15. Another contention which has been urged before me by Mr. Sibal was that there is no requirement that the idea should always be developed to its fullest synopsis. He has contended that in certain cases the criteria is made by a short unelaborated statement of an idea as in the present case the format and concept was the only requirement of developing the reality show on television and nothing else was required, no further details was to be given and in support of his arguments, he has relied upon Fraser v. Thames Television (1983) All ER 101 . He has contended that there is no force in the arguments of the defendants that as the concept was disclosed to defendants and other producers that disclosure comes under public domain. Mr. Sibal has contended that disclosure of some information cannot the defeated by the plea that there were other people in the world who knew the concept or the format about the reality show besides the defendants and in support of his arguments, he placed reliance on Franchi v. Franchi 1967 RPC 149 . Learned counsel then contended that springboard doctrine will come into play as the concept of Swayamvar as a TV reality show is the result of the work done by the plaintiff as he has used his brain and thus produced a result which can only be produced by somebody who goes through the same process. He placed reliance on Saltman Engg. v. Campbell Engg. (1948) 65 RPC 203 and contended that defendant cannot be unjustly enriched on the basis of the concept evolved by the plaintiff as the defendant must be placed under special disability in the field of competition of ensure that he does not get an unfair start. He placed reliance on Terrapin v. Builders Supply Co. 1967 RPC 375 . Mr. Sibal then contended that the defendant has obtained information in confidence and they cannot be allowed to use it as a springboard for activities detrimental to the plaintiff who first conceived, evolved, presented and made the format and the concept of first reality show of Swayamvar and cited Seager v. Copydex Ltd. (1967) RPC 349 . Mr. Sibal then contended that if the confidential information is going to be used in competition with the plaintiff, the same is not merely a matter of compensation in terms of money and damages alone are not adequate remedy and, therefore, on that score the defendants be restrained from showing Shubh Vivah based on the concept and format of the plaintiff.
16. On the other hand, Mr. Ashok Desai, learned senior counsel for the defendants has contended that the concept of Swayamvar was in public domain. It was further contended that if the concept was registered as a copyright, no injunction can be granted as after submission of the concept to the copyright authorities the same was in public domain. It was further contended that there is no averment in the plaint that whatever was narrated to the defendants was confidential. It was contended that inconsistent stand has been taken by the plaintiff. It was contended that what was given to the defendants was a very vague and rough preliminary note which neither can amount to any work nor original work and certainly no presentation was given to the defendants. It was contended by learned counsel for the defendants that onus was on the plaintiff to have identified that whatever information was supplied to the defendants was confidential. The onus is again on the plaintiff to prove that defendants were guilty of breach of confidentiality. It was further contended that it was for the plaintiff to prove that on account of unauthorised use of that information the plaintiff has suffered some losses or the said information was to the detriment of the plaintiff. Vociferous plea was raised by the defendants that there was no originality in the concept of the plaintiff. In any event of the matter it was contended before me by the defendant that first meeting took place in 1998, later on the some concept was given to the Doordashan. Therefore, the plaintiff cannot be allowed to monopolise the concept which is in public domain. It was further contended that the plaintiff has not come to this Court at the earliest opportunity as the plaintiff has came to know that the defendant was going to start their own TV reality show Shubh Vivah in May, 2001 and they filed the present suit only in September, 2001. Mr. Desai has further contended that no copyright exist in a subject matter or theme of historical or mythological belief. Mr. Desai also contended that plaintiff cannot claim any copyright in an idea. What was contended before me by Mr. Desai was that plaintiff had only a vague idea of treating the concept and there cannot be any copyright in said vague idea. In support of his contention, he has relied on R.G. Anand v. Delux Films & Ors. , Supreme Court observed as under :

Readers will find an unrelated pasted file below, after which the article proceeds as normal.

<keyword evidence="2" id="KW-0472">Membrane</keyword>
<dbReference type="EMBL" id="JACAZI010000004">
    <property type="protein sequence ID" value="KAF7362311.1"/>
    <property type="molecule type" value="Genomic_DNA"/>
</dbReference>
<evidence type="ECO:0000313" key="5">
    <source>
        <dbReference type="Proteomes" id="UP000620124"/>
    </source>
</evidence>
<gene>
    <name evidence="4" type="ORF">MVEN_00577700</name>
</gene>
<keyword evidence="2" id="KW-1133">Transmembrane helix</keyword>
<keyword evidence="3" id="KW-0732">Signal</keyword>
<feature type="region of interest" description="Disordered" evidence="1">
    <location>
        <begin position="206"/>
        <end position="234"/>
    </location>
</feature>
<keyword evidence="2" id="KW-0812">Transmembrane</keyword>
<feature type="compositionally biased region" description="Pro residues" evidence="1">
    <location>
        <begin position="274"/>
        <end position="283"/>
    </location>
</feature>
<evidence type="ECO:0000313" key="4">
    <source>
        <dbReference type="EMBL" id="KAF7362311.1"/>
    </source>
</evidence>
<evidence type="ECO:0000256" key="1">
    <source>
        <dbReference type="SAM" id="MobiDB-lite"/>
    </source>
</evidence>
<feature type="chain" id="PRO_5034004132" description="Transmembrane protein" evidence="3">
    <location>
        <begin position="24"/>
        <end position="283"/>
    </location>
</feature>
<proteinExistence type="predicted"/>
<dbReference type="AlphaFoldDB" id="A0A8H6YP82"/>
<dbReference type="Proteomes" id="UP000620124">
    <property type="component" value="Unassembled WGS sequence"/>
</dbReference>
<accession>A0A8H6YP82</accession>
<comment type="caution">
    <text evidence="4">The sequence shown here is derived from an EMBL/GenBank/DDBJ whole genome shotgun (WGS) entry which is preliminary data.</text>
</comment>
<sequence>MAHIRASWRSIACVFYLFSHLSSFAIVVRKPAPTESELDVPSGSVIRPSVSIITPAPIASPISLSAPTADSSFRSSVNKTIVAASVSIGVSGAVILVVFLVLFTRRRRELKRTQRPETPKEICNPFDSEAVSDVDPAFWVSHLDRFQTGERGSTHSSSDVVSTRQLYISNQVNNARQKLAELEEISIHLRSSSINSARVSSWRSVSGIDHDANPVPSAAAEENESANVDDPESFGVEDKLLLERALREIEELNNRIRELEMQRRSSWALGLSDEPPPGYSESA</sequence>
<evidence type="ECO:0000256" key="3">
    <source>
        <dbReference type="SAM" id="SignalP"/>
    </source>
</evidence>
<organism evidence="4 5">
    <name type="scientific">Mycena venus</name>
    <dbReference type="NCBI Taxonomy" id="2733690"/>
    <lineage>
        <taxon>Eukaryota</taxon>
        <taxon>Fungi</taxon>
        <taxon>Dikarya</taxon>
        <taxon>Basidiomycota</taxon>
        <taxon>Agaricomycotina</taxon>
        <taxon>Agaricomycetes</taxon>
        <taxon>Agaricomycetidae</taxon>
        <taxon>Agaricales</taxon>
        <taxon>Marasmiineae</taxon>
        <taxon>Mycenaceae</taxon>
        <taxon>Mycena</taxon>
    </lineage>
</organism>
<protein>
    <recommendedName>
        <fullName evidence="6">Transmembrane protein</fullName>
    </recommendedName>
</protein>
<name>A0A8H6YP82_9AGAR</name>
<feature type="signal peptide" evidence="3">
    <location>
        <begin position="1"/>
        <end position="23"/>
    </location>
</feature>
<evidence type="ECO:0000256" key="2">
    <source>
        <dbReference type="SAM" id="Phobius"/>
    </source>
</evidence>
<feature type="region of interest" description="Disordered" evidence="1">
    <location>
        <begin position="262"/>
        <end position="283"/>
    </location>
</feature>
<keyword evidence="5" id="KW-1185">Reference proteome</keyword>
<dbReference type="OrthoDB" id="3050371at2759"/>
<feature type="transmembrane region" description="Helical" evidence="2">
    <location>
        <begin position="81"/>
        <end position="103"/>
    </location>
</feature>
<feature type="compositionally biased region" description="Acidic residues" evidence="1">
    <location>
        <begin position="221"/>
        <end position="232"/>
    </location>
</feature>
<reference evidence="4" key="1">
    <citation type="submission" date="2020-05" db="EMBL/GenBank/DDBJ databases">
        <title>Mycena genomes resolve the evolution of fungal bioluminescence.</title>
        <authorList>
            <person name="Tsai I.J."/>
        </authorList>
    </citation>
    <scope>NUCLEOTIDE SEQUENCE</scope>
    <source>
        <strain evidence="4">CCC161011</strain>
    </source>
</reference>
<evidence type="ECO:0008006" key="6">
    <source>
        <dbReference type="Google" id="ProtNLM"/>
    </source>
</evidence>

"Thus, on a careful consideration and elucidation of the various authorities and the case law on the subject discussed above, the following propositions emerge:
1. There can be no copyright in an idea, subject matter, themes, plots or historical or legendary facts and violation of the copyright in such cases is confined to the form, manner and arrangement and expression of the idea by the author of the copyrighted work.